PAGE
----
Many people will have plugged in the numbers from that freak weekend poll that had the Lib/Dems top on 31% and seen that, even if reflected on polling day, this would leave them dozens and dozens of seats behind the Tories and even further behind Labour who, despite being in third place in the voting, would still hold the largest number of seats by a fair margin. Perhaps, like me, some have played with the figures and discovered that the Liberals would need to get to something like 38% just to (barely) become the largest party – a percentage that would give either of the other parties a comfortable overall majority.

    Granted that, the surprise isn't that 'only' one-third of young adults feel pretty sure that they'll be voting – it's that as many as two-thirds of the rest of us bother.

  • Comment number 22.

    We do not have a 'presidential' system of government in the UK, we have never voted for the "PM", the PM is simply the leader of the majority party [1], so unless you are suggesting a completely new system of government and not just the voting system...
    -------------
    That's exactly what I'm suggesting.

    I appreciate we don't vote directly for the leader, or even technically the ruling party but that is what happens and that is the major influence over how people vote. Few people even knkw who their candidates are.

    Why are we voting for two things at once? I would much sooner vote for my MP once, then vote again for who will be PM. While we are at it, let him pick whoever he wants for the cabinet, don't restrict ourself to the subset opf people who had the right skills to get elected, they are almost certainly not the right people for those roles.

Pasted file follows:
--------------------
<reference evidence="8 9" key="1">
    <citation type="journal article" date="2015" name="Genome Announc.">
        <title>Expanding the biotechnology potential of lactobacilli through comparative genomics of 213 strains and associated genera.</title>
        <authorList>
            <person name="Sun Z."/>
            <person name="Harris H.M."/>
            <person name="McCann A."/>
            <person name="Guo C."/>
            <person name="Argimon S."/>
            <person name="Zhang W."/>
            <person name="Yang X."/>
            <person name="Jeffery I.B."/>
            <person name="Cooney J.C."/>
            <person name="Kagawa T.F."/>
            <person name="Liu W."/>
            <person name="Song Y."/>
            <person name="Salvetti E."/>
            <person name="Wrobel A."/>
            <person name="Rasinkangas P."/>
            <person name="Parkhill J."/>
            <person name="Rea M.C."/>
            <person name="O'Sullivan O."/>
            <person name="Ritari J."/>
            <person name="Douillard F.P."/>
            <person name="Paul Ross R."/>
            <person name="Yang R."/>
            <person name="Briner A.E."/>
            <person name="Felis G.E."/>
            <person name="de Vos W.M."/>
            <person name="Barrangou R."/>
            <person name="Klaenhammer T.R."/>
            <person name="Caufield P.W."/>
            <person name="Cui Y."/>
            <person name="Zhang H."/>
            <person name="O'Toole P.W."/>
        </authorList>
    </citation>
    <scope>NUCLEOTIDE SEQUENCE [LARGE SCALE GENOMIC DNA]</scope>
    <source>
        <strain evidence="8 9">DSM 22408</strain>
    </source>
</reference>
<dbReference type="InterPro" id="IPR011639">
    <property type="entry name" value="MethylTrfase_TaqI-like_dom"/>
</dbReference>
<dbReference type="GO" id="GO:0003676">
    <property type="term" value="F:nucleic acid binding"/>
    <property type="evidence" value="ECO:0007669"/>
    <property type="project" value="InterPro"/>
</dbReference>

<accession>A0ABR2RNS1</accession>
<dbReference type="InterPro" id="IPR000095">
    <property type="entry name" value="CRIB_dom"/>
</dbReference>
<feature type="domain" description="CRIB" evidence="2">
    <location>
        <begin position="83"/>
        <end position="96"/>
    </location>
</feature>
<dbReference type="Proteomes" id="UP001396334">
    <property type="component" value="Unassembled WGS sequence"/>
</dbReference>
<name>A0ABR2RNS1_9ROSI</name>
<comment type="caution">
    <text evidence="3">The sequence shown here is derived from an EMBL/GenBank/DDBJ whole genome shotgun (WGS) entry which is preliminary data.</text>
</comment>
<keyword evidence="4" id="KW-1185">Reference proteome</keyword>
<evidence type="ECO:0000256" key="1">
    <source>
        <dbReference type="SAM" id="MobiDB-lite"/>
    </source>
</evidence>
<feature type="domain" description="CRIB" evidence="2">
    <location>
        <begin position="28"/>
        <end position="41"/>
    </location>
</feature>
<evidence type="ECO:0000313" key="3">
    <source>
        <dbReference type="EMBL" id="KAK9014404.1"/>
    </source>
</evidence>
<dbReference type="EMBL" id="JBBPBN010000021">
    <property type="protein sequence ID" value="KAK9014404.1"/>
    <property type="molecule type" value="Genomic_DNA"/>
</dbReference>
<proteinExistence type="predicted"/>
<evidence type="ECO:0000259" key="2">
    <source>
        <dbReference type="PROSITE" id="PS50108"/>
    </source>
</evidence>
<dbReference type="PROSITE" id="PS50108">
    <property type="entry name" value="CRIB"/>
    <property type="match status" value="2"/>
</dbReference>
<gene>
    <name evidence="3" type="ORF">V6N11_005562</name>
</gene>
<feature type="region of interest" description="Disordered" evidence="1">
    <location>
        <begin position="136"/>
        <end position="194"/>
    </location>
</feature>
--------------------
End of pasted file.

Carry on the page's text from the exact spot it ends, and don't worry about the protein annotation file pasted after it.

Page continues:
• Comment number 23.

    You could always lead the way, hackerjack. Instead of loftily glaring down at 22-year-olds from the immeasurably superior age of 30 ("I look back now with my current level of maturity"? Excuse this fifty-something while he chokes with laughter), you could say "Really, I still know jack **** about anything, so I'm going to pull out of voting this time round, and leave the decision-making to people with grandchildren".
    -------------------
    Sorry but you've misrepresented me here, I did not mean that I am perfect now, there is much that I still do not know of course and that will always be the case. My point was that I can see a huge difference in my level of understanding now to 5 and 10 years ago. "My current level of maturity" is exactly that, a current level, not a complete level.

    I do not view those older than me as out of touch as you seem to think, I view them mostly with respect and acknowledge that they have more experience and know more than I do.

    I also acknowledged the issue of one-issue voters, but I guess you had stopped reading or at least paying attention by that point as you had made your mind up about me already.


    Compulsary voting would be a ridiculous and dangerous idea, like I said, leave voting to those who understand the issues and care about the results or you might as well start picking MP's names out of a hat.

  • Comment number 24.

    To hackerjack #23 or anyone,